President Zoran Milanović and Council President Julije Domac (Photo: Goran Stanzl/PIXSELL) President Zoran Milanović and Council President Julije Domac (Photo: Goran Stanzl/PIXSELL)

President Milanović said he wanted his residency to focus on raising awareness of the need for a transition to cleaner forms of energy.

“When I stepped into office, I decided which issues I wanted to focus on. I did not choose demographics, as my predecessor did, but raising awareness of the need for energy transition,” Milanović said following the council’s inaugural meeting.

The President’s special adviser on energy and climate, Julie Domac, has been chosen to chair the council, comprising 16 Croatian experts in the fields of energy, telecommunications, and economics.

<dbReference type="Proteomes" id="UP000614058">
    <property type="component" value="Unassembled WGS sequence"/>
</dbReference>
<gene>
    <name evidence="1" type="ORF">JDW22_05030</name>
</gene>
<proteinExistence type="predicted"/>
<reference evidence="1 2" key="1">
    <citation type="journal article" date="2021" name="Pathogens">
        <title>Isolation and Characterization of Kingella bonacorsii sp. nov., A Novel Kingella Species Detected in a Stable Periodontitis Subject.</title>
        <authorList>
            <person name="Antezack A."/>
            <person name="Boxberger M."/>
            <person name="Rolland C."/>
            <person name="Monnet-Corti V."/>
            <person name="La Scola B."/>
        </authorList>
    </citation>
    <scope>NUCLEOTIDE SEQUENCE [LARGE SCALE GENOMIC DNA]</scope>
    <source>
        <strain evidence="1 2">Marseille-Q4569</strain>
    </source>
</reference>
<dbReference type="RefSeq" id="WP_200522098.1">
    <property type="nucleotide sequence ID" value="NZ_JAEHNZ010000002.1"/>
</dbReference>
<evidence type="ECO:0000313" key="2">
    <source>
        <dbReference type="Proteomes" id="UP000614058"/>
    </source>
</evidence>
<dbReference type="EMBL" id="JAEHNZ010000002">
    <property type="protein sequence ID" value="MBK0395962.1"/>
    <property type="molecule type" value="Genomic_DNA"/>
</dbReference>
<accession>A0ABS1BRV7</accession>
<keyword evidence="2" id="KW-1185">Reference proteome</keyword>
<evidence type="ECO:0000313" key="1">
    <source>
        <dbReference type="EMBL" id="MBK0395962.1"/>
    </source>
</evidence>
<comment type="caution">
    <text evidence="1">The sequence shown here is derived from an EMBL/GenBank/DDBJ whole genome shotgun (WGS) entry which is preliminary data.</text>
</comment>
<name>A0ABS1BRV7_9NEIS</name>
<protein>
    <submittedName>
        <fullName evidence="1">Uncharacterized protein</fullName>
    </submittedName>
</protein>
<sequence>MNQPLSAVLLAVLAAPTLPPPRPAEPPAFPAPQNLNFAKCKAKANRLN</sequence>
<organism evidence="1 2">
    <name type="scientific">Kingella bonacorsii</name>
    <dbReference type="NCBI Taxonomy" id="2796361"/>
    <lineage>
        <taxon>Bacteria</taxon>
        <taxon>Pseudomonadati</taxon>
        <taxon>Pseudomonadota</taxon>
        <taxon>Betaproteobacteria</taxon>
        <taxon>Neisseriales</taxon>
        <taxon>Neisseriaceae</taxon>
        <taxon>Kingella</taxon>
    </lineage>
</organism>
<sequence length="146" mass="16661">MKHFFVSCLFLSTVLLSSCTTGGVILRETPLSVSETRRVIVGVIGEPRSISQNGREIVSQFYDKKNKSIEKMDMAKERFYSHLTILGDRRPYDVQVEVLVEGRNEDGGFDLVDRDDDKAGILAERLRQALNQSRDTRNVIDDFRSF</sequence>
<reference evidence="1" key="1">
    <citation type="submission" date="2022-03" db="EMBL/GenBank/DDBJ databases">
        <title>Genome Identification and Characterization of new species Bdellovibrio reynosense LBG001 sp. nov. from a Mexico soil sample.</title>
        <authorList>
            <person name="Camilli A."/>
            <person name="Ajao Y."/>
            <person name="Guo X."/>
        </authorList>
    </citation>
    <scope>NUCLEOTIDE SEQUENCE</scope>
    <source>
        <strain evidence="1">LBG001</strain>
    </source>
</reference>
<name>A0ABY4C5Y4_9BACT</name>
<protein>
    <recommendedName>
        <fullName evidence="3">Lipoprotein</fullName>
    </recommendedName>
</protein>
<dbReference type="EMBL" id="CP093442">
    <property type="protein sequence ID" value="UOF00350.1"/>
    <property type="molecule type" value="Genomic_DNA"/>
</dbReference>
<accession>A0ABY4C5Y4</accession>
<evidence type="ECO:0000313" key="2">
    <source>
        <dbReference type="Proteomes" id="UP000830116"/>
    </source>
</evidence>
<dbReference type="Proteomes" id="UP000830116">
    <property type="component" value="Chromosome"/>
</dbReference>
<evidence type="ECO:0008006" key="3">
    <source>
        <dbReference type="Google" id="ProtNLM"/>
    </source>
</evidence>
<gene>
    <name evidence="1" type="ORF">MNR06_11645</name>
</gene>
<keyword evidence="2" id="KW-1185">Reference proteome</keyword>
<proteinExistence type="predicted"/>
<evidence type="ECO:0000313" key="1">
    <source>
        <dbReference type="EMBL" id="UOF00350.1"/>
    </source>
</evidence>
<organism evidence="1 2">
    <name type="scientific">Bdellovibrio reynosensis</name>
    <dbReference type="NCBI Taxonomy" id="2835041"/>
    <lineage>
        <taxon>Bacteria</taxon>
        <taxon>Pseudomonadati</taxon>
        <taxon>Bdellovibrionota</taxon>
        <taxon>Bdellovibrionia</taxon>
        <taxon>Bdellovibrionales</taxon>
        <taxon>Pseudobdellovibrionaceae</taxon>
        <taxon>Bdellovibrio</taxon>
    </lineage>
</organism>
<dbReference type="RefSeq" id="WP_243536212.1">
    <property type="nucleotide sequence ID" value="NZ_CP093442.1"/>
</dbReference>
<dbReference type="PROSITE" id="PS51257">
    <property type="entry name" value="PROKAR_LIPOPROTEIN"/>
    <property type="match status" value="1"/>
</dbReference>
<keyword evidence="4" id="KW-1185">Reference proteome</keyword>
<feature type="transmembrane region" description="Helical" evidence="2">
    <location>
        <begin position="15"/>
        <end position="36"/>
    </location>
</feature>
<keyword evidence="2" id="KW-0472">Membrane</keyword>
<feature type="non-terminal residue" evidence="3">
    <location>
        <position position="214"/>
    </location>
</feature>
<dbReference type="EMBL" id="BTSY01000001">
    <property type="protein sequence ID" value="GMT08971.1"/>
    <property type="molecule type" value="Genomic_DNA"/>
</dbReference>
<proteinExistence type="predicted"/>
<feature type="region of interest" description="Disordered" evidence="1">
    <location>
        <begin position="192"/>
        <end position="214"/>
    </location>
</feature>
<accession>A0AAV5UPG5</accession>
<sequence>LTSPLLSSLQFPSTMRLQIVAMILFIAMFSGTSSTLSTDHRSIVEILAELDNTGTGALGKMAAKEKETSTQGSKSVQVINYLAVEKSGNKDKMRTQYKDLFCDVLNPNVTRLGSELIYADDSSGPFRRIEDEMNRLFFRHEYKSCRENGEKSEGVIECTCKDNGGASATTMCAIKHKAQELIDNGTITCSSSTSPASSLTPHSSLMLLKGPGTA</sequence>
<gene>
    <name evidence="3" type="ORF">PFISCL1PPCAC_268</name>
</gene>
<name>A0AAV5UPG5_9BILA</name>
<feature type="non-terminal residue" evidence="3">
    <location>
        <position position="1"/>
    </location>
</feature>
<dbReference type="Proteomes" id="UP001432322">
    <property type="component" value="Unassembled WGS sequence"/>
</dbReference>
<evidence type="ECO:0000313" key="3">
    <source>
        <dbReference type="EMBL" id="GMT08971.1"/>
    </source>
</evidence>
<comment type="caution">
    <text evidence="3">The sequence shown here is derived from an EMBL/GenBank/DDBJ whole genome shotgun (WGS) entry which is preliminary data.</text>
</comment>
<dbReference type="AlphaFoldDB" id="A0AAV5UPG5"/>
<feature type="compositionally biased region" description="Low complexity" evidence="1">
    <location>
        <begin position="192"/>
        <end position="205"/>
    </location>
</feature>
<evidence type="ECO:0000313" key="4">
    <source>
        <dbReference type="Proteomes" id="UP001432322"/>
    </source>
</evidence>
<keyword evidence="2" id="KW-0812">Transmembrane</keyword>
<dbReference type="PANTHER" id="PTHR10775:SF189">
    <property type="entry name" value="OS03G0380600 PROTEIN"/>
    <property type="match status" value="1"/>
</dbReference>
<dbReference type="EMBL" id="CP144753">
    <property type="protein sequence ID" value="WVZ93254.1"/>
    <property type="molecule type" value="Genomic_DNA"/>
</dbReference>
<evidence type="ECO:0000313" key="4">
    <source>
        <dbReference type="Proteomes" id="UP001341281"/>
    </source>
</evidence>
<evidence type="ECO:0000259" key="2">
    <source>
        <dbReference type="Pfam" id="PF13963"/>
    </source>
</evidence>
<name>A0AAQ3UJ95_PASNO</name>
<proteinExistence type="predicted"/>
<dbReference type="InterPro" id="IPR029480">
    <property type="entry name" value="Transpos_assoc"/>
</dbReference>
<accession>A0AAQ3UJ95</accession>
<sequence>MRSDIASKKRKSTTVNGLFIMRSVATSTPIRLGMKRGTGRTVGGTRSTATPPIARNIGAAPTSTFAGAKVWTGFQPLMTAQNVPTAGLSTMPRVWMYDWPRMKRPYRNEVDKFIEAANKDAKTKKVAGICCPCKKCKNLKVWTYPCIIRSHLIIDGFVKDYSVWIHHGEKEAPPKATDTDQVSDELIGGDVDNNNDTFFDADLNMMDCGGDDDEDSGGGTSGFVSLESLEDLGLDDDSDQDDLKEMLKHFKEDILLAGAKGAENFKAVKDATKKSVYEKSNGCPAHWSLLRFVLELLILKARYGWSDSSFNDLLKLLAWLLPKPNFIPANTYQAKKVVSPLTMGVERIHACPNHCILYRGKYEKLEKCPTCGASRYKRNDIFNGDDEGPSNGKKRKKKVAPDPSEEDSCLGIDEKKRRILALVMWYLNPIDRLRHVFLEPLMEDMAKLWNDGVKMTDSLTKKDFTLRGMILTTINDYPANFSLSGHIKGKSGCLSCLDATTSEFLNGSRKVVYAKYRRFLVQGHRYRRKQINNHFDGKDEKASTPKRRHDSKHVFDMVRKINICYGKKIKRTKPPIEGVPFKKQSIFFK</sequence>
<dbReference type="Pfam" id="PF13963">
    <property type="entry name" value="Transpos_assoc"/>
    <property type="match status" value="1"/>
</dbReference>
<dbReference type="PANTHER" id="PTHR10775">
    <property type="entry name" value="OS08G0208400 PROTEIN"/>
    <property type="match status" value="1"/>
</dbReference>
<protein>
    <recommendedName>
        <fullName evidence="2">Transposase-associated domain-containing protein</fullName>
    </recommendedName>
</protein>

Domac and his team are tasked with drafting a policy document that can later be incorporated in law. He warned that in the first six months of this year, 40 percent of the energy produced in EU countries came from renewable sources, while 34% were fossil fuels.  

The Council will advise the President, propose guidelines for energy transition, and elevate the goals and quality of work in all sectors that relate to this issue.

“Energy transition is not a question of technology, but equality, giving equal opportunity to all citizens to generate income from renewable energy sources and investing in the best possible pension fund. It is an issue of sustainability, morality, generational solidarity, patriotism, and one that concerns our future,” Domac said.

He added that Croatia had experts in this field, enormous financing opportunities from the EU, and now, a political framework to speed up the transition.

The council includes representatives of state-run energy firms and government energy agencies, academic institutions, and private sector companies.